iPODS (Investigating Past Ocean Dynamics) is an INQUA international focus group, and a part of PALCOMM.
The deep ocean circulation affects climate and cycles of biogeochemical elements such as carbon and nutrients. iPODS is aimed at improving our understanding of past deep ocean circulation changes and its effects on biogeochemical tracer distributions. While iPODS focuses on radiocarbon and oxygen isotopes (δ18O), it is linked to a sister PAGES working group ‘Ocean Circulation and Carbon Cycling’ (OC3) that focuses on stable carbon isotopes (δ13C).
How did the deep ocean circulation change during the last deglaciation (both in terms of transport pathways and transit times)?
What were the effects of these changes on carbon cycling in the ocean and atmospheric CO2?
Compilation of published and unpublished benthic and planktic radiocarbon data (with a focus on age-models, past reservoir age variability, ‘ventilation metrics’ and associated uncertainties).
Compilation of published and unpublished Nd isotope and Pa/Th data (with a focus on emerging issues and novel developments).
Integration of these sparsely sampled non-conservative and pseudo-conservative tracer proxies with compiled conservative proxy data from stable oxygen isotopes.
Forward, and inverse modelling of radiocarbon, and auxiliary tracers (incl. δ18O, εNd).
The first IPODS meeting was held at the Oeschger Centre for Climate Change Research at the University of Bern (29 September – 3 October 2014), in conjunction with the sister PAGES working group ‘OC3’ that focuses on the compilation and study of past stable carbon isotope data, also with a view to better understanding past ocean dynamics. Over 60 scientists, from a wide range of backgrounds and origins, attended the meeting to discuss over four days the objectives of IPODS and of OC3. The Bern IPODS meeting had three main objectives: 1) to consider the use of radiocarbon as a relatively sparsely sampled proxy/tracer that may yet provide invaluable information on past ocean dynamical changes of direct relevance to the marine carbon cycle; 2) to consider similarly the utility of long-lived radiogenic isotopes (e.g. Nd isotopes, sedimentary Pa/Th ratios), for which there is also a relative paucity of data; and 3) to consider opportunities for applying numerical models of varying complexity to the study of these tracers and their implications for ocean dynamics and carbon cycling. Finally, the group also discussed what activities IPODS might motivate in the immediate and medium-term future that might contribute to the more effective use of such proxies/models towards a greater understanding of their implications for past ocean dynamical- (and marine carbon cycle) change. For more information about this meeting go here.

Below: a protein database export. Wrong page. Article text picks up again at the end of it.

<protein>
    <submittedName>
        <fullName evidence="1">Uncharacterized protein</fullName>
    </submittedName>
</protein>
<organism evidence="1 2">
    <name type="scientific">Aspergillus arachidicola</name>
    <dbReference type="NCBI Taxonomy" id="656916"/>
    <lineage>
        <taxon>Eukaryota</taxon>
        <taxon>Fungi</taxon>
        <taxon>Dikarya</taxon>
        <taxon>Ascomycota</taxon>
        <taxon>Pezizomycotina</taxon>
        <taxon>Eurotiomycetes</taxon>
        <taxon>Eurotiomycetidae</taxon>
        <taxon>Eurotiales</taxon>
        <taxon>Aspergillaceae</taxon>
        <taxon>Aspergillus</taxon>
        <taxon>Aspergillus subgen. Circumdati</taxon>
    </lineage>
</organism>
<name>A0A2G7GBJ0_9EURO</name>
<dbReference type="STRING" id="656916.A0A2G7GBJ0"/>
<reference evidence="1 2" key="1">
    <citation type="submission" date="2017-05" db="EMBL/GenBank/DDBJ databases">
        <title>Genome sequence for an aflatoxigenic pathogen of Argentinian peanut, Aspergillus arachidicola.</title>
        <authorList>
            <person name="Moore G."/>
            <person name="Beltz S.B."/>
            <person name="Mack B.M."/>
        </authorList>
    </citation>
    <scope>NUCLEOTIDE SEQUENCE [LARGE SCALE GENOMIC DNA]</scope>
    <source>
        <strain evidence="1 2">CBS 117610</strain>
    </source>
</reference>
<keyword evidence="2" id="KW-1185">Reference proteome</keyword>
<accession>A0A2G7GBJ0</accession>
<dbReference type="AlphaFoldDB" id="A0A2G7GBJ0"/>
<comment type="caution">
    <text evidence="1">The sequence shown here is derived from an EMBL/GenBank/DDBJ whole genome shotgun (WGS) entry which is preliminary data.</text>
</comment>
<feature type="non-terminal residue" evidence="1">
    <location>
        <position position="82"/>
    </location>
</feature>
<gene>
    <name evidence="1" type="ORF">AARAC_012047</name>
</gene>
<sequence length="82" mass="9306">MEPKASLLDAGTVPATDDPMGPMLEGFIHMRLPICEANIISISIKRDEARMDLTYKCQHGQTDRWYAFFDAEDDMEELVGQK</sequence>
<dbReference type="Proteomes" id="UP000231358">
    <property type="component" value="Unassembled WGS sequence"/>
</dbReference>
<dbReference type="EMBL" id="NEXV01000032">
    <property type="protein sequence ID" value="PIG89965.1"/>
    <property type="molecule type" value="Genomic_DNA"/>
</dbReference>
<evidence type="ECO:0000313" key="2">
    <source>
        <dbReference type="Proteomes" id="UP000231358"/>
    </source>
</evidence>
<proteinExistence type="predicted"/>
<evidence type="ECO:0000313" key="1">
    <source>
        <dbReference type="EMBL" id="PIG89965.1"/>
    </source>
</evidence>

The two main outputs from this meeting are to be: 1) a review article on the use of radiocarbon as a tracer and dating tool in palaeoceanography (this is in preparation); 2) a compilation of radiocarbon data from the LGM (see Skinner et al., 2017 for an initial take on this); and 3) a compilation of surface reservoir ages spanning the last deglaciation (work in progress).
The second IPODS meeting was held in Utrecht, the Netherlands August 26 – 27(2016), prior to ICP12. This meeting brought together 29 scientists from around the world to discuss the role of the ocean circulation in glacial-interglacial and millennial CO2 change, and to review numerical model perspectives on this question. Two review papers are to emerge from the discussions at the Utrecht meeting, one focusing on the ocean’s role in deglacial carbon cycle change (Schmittner lead), and another on the ocean’s role in millennial CO2 change (Gottschalk lead).
The third IPODS meeting is planned, again as a joint meeting with the PAGES group OC3, to take place in Cambridge UK in September 2018. More details will be posted here soon, or contact me for information.